Graphic image of teacher and students



What is a Professor at a Research University?

Dr. Philipp Kraemer, Chellgren Chair for Undergraduate Excellence and Professor of Psychology‚ University of Kentucky

Educators like to emphasize the continuous nature of formal education; it begins before kindergarten and extends through college and sometimes beyond. Although there is value in seeing education as a continuous process‚ it is also clear that there are some key points along the continuum where students experience profound changes that are unlike anything that has come before. None of these instances is more dramatic than the transition from high school into college‚ especially for students enrolled at large research universities.

Of the many changes students confront‚ one of the most dramatic is the difference between high school teachers and university professors. Understanding how professors differ from high school teachers and knowing what makes professors tick can be a great asset to the success of a first-year student.

To understand more about professors‚ it is first necessary to understand the nature of a research university. There are nearly 4‚000 American colleges and universities. Of those‚ fewer than 160 are classified as Research Extensive Universities. These universities offer a wide range of baccalaureate degrees and confer 50 or more doctoral degrees across at least 15 different disciplines each year. In addition‚ each of these universities has an explicit mission‚ usually mandated by state government‚ to advance research and creativity through the work of professors. Everything from the curriculum to facilities and institutional organization reflects this mission‚ and so too do the responsibilities of university professors. Continued . . .

Academic Success hinges on preparation

Timothy Kroboth, Political Science and Economics Junior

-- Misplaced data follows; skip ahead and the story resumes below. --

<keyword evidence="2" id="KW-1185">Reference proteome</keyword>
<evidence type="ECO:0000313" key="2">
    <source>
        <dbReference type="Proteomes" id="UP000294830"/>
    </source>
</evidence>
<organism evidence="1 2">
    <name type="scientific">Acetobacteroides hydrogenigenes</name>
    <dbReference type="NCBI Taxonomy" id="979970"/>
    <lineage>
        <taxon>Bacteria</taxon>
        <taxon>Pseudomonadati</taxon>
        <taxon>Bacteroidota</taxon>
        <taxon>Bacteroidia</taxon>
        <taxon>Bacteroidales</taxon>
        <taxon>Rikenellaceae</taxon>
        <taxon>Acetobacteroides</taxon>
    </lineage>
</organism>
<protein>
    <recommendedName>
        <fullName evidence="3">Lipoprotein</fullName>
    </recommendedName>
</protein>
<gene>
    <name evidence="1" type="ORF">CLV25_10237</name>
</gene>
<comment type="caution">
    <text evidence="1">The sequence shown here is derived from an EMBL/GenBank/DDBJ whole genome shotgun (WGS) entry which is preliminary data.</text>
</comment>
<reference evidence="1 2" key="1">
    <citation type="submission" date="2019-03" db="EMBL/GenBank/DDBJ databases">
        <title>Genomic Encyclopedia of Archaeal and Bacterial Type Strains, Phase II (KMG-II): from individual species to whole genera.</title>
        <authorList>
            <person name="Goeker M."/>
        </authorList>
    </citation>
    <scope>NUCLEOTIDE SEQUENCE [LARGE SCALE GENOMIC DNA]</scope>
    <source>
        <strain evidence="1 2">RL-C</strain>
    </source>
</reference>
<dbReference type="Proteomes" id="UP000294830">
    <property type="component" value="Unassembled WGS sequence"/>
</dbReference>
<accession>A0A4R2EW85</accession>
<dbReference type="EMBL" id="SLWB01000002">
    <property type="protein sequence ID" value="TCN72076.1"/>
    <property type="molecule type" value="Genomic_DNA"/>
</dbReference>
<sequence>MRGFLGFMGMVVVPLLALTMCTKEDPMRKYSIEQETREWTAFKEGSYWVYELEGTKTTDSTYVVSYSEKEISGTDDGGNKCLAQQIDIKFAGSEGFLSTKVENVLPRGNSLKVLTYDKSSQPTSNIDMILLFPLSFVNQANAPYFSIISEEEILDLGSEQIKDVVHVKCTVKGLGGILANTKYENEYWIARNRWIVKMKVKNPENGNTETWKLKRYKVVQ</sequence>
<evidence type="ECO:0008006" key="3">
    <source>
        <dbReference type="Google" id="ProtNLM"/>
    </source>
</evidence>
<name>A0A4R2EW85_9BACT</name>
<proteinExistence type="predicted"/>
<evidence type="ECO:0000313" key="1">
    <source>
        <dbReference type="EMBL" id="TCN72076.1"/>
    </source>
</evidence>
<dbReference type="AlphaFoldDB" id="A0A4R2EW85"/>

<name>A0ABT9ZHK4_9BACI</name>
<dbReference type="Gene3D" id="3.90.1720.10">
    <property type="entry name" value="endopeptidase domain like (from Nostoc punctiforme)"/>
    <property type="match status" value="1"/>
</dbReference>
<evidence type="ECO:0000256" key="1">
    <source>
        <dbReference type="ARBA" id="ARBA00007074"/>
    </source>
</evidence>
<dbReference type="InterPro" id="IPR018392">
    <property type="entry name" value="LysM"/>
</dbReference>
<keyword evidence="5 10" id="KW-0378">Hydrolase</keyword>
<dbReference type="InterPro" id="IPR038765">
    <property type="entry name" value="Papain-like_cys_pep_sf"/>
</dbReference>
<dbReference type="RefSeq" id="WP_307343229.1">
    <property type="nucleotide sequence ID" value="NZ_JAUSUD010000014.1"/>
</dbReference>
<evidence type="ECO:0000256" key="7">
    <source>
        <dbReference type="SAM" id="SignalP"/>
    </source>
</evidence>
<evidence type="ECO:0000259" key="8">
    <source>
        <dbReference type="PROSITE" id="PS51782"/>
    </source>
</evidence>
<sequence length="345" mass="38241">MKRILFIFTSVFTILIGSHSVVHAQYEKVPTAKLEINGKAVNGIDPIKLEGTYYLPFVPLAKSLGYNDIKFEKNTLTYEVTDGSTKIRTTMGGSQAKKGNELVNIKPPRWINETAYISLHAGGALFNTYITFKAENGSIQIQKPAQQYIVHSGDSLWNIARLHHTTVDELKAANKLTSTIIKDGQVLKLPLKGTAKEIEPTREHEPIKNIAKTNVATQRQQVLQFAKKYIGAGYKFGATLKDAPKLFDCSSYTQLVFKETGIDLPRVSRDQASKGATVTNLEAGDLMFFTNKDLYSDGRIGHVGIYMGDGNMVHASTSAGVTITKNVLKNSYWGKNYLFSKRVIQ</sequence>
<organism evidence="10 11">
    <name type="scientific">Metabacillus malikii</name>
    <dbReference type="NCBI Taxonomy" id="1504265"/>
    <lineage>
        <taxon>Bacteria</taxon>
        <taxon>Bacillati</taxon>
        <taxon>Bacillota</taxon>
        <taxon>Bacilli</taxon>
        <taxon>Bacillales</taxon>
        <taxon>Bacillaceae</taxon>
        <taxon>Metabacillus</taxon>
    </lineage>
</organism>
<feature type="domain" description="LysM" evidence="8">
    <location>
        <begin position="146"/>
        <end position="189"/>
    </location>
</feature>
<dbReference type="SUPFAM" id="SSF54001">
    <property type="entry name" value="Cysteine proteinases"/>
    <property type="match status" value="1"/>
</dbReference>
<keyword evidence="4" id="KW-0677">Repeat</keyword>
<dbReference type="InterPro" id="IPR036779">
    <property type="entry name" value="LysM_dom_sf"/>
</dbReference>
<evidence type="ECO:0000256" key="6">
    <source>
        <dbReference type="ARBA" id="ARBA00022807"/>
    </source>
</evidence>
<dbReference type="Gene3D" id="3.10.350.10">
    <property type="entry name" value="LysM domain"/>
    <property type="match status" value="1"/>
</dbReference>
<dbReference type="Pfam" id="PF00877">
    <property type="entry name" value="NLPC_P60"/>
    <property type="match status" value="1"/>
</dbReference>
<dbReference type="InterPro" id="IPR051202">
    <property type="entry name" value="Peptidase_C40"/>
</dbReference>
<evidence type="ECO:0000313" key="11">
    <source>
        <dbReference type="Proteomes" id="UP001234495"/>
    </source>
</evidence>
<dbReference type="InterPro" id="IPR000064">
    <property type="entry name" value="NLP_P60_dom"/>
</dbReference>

Article used by permission from Kentucky Kernal.

Remember December? Finals Week certainly was fun, wasn't it?

Do you recall anything from that all-nighter you pulled to study for your geology final exam? Or was it gerontology? How could you have discerned the difference with so much Starbucks coffee running through your veins anyway?

Cramming a semester's worth of course material in one night is as impractical as it is painful, particularly if you wish to retain and apply the course material after taking the final exam. After paying the university thousands of dollars for your education last semester, was it really worth the cost if you forgot everything soon after handing your exam to the professor and exiting the classroom? Continued . . .

Despite class size, UK education still personal

Timothy Kroboth, Political Science and Economics Junior
Article used by permission from Kentucky Kernal

"I want to hear someone else," the professor boomed. "This is not the University of South Carolina, where I need binoculars to see everyone in a class of 300 students."

This fall, as a Winthrop University student studying at UK through the National Student Exchange program, I came to Lexington with questions. Would I have opportunities to participate in class discussions, or would huge, auditorium-filling classes hinder student-professor interaction? Would my UK professors even learn my name? Continued . . .